A. First impressions

  • What I like about this summary is ………
  • What I do not like about this summary is ……..
  • This summary makes me feel ……..


John 4:4 – 29

Now he had to go through Samaria. So he came to a town in Samaria called Sychar, near the plot of ground Jacob had given to his son Joseph. Jacob’s well was there, and Jesus, tired as he was from the journey, sat down by the well. It was about noon. When a Samaritan woman came to draw water, Jesus said to her, “Will you give me a drink?”  (His disciples had gone into the town to buy food.)

The Samaritan woman said to him, “You are a Jew and I am a Samaritan woman. How can you ask me for a drink?” (For Jews do not associate with Samaritans.)

Jesus answered her, “If you knew the gift of God and who it is that asks you for a drink, you would have asked him and he would have given you living water.”

“Sir,” the woman said, “you have nothing to draw with and the well is deep. Where can you get this living water? Are you greater than our father Jacob, who gave us the well and drank from it himself, as did also his sons and his livestock?”

Jesus answered, “Everyone who drinks this water will be thirsty again, but whoever drinks the water I give them will never thirst. Indeed, the water I give them will become in them a spring of water welling up to eternal life.”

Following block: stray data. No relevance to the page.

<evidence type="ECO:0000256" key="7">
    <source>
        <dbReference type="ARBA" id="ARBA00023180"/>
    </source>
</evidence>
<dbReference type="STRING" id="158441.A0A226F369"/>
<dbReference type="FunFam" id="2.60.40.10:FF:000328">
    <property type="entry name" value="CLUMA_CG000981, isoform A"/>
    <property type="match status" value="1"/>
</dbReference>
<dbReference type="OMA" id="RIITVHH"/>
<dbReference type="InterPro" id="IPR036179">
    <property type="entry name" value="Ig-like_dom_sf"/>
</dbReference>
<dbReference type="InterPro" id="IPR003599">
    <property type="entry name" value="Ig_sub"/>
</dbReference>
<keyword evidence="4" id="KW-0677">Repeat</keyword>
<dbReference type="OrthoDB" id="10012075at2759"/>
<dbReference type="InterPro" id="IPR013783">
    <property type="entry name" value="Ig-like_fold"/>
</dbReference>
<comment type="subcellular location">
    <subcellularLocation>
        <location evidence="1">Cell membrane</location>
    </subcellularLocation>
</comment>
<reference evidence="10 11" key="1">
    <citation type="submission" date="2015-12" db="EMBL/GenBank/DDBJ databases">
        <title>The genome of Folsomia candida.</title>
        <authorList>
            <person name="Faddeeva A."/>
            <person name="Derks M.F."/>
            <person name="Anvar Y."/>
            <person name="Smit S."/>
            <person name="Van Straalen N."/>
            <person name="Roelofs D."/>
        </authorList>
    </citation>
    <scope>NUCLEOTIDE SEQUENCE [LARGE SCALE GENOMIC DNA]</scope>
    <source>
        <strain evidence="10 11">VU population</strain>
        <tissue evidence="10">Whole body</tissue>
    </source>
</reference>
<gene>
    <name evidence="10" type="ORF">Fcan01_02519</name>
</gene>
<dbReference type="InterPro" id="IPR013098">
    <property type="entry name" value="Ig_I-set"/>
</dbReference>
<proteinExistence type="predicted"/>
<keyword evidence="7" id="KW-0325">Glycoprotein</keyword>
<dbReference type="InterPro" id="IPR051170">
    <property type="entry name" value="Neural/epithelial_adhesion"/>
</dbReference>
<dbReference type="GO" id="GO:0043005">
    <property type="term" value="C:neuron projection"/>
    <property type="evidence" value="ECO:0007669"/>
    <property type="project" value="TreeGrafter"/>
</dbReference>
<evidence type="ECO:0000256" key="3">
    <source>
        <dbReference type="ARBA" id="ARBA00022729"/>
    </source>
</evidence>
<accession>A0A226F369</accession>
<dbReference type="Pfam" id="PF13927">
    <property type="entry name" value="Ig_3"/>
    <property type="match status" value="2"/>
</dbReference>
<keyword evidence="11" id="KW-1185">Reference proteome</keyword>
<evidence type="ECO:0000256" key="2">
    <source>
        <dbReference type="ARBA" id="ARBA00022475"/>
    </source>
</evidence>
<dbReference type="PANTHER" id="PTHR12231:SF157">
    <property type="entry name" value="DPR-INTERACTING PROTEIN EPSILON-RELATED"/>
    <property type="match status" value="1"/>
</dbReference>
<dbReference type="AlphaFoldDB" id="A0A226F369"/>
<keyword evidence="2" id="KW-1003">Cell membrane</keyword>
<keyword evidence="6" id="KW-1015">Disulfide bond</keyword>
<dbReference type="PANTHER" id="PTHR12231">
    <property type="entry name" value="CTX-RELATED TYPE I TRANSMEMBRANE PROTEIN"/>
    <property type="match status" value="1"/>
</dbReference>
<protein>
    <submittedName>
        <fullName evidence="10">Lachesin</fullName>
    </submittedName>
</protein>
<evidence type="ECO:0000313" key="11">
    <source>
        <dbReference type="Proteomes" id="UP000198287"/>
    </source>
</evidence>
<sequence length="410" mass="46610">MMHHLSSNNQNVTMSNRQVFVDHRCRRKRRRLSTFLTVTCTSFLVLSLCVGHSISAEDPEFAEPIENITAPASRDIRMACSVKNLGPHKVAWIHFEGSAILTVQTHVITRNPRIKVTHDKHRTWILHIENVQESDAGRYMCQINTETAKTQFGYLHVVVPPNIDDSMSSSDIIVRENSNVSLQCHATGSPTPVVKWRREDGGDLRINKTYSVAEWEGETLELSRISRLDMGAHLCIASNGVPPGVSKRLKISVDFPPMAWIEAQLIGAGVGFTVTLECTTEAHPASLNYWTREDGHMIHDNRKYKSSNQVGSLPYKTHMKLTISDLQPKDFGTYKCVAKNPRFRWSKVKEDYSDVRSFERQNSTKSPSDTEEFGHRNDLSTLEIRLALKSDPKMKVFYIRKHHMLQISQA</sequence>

The woman said to him, “Sir, give me this water so that I won’t get thirsty and have to keep coming here to draw water.” He told her, “Go, call your husband and come back.” I have no husband,” she replied.

Jesus said to her, “You are right when you say you have no husband. The fact is, you have had five husbands, and the man you now have is not your husband. What you have just said is quite true.”

“Sir,” the woman said, “I can see that you are a prophet. Our ancestors worshipped on this mountain, but you Jews claim that the place where we must worship is in Jerusalem.”

“Woman,” Jesus replied, “believe me, a time is coming when you will worship the Father neither on this mountain nor in Jerusalem. You Samaritans worship what you do not know; we worship what we do know, for salvation is from the Jews. Yet a time is coming and has now come when the true worshippers will worship the Father in the Spirit and in truth, for they are the kind of worshippers the Father seeks. God is spirit, and his worshippers must worship in the Spirit and in truth.”